#1 Involve Your Child
Planning a party is a great opportunity to share a fun time with your child. Plus, involving your child in the party planning will ensure that the party reflects her interests.
There are so many fun things you can do, buy, and make for your child’s party that the party can sometimes become bigger and fancier than it really needs to be. This means extra work, extra cost, and probably less fun for all those involved in making the party happen. Focus on the things that are key to the party fun and most important to your child. When in doubt, put your effort into games and activities, instead of food and decorations.
Don’t spend more than you want or need to. The key pieces of a party; Games & Activities and Fun Food are relatively inexpensive. Check out our Inexpensive Party Ideas to help you stay on budget.
Develop a good outline and timeline for the party. Use our Planning Guide and Planning Checklist to determine what needs to be done when. Have back-up plans in case of rain or a no-show entertainer.
Do as much ahead of time as possible. Then you won’t be in a panic if you get a cold the week before the party or have a huge work project dumped on your lap. Prepare the party favors and games a couple weeks ahead. Then you can spend the days before the party focusing on the things that really must wait until the day before the party, such as preparing the food and putting up the decorations.
#6 Take Short Cuts
Look at your Planning Checklist and identify the things you can purchase ready made or pay someone else to do. Your “I’ll do it myself” list should focus on the things you have to do, because they’re either not available or too expensive to purchase, and the things you really want to do, because it’ll be fun. You might really like to make the party invitations even though you could easily buy them.
#7 Get Help
Give everyone in the family, including the party child, some responsibilities. Dad can pickup the balloons, brother can make the peanut butter and jelly sandwiches, and the party child can setup the obstacle course. Ask friends to use their unique talents to help. Your artistic friend can make a party banner or do face painting and your gourmet cook friend can help with the food. If you don’t have a lot of time to come up with games and activities, hire an entertainer.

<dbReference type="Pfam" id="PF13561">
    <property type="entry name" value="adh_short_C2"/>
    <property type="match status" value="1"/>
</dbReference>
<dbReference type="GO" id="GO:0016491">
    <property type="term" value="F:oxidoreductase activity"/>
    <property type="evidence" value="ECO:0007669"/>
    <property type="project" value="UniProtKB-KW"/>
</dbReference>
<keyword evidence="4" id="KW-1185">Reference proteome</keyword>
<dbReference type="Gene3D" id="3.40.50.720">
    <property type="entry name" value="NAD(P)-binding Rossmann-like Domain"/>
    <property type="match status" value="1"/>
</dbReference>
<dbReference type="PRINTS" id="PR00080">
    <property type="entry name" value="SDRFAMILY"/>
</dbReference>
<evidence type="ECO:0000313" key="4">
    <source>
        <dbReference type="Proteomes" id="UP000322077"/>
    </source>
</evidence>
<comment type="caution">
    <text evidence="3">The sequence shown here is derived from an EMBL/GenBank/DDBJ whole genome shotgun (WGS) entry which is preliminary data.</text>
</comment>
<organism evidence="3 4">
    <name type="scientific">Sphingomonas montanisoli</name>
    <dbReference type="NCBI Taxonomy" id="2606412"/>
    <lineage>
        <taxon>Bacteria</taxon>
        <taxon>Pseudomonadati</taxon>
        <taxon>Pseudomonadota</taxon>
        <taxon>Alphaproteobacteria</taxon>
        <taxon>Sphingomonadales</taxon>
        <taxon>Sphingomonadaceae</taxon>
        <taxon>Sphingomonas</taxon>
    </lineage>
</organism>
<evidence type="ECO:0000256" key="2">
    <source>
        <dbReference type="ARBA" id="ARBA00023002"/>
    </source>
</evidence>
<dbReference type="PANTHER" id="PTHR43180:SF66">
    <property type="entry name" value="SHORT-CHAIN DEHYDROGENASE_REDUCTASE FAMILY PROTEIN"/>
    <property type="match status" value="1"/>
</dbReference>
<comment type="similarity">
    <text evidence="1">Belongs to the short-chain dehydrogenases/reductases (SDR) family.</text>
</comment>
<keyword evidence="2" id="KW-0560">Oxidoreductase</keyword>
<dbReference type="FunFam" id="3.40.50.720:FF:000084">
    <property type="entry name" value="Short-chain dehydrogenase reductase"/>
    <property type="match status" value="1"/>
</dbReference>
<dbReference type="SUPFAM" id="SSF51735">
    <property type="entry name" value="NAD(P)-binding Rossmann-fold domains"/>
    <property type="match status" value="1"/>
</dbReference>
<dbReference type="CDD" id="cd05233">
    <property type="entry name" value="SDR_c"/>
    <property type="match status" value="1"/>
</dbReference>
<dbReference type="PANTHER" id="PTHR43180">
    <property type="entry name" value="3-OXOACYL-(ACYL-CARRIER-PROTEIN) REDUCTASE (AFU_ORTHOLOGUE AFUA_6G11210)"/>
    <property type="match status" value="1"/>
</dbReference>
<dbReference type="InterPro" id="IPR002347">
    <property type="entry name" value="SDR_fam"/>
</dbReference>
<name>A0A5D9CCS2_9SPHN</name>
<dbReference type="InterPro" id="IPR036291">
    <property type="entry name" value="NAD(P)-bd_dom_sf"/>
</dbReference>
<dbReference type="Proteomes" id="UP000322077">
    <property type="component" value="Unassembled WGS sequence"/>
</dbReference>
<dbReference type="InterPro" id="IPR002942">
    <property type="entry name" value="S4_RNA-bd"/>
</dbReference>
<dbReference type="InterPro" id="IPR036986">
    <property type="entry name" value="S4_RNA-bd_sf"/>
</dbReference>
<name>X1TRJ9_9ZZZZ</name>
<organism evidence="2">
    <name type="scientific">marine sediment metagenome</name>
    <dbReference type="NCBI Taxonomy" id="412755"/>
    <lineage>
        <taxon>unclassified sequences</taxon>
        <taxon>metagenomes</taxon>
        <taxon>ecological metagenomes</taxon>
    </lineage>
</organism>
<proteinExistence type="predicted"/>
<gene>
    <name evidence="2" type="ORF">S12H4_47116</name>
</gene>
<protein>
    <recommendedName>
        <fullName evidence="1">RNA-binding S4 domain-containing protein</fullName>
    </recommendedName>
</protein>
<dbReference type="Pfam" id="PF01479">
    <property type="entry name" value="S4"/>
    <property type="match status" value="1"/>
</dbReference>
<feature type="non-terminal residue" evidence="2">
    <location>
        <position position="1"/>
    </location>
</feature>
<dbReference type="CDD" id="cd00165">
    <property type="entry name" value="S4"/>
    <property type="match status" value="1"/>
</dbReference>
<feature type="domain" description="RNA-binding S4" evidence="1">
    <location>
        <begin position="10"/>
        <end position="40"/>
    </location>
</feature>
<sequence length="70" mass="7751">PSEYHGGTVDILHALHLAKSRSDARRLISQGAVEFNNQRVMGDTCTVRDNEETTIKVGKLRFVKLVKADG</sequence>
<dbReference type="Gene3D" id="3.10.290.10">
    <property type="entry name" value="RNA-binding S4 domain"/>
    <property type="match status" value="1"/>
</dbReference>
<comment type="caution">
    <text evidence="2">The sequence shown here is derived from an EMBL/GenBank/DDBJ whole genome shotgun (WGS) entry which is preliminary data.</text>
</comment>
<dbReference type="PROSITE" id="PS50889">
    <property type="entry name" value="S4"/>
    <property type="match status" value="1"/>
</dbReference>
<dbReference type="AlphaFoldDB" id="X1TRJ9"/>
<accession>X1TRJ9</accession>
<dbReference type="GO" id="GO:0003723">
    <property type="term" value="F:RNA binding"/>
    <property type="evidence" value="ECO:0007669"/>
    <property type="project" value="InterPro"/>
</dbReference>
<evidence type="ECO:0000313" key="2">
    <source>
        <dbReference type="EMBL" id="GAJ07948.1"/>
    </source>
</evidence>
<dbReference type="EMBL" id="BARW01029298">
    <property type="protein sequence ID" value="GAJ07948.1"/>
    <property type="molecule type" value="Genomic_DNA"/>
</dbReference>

#8 Be Realistic
Don’t think everything has to be perfect. It won’t be. It’s fine to look at party planning books or web sites for ideas and inspiration. Just remember that your party is real-life, not a photo shoot. There will always be something you’d do differently if you had it to do over again. A game you thought would be a big hit will be too easy, too difficult, or too slow. Food you thought kids would devour will go untouched. Don’t dwell on it, but do remember it for the next time.
Also help your child be realistic. Days of anticipation can lead to disappointment. Remind your child that she can have a great time, even if she doesn’t win every game and doesn’t receive every toy she wanted.
#9 Be Flexible
Plan and prepare, but don’t freak out when things don’t go as planned. Be ready to shift gears if a game or activity isn’t a big hit. Be ready to go to plan B. Do crafts in the garage when it starts to rain or plug in a video if the entertainer doesn’t show.
#10 Have Fun
Parties are a great opportunity to share a good time with your child. Remember, it won’t be that long until your child thinks he is too old for parties or just wants to be dropped off at the movies with friends. Enjoy the silly games and sprinkle-covered cupcakes while you can!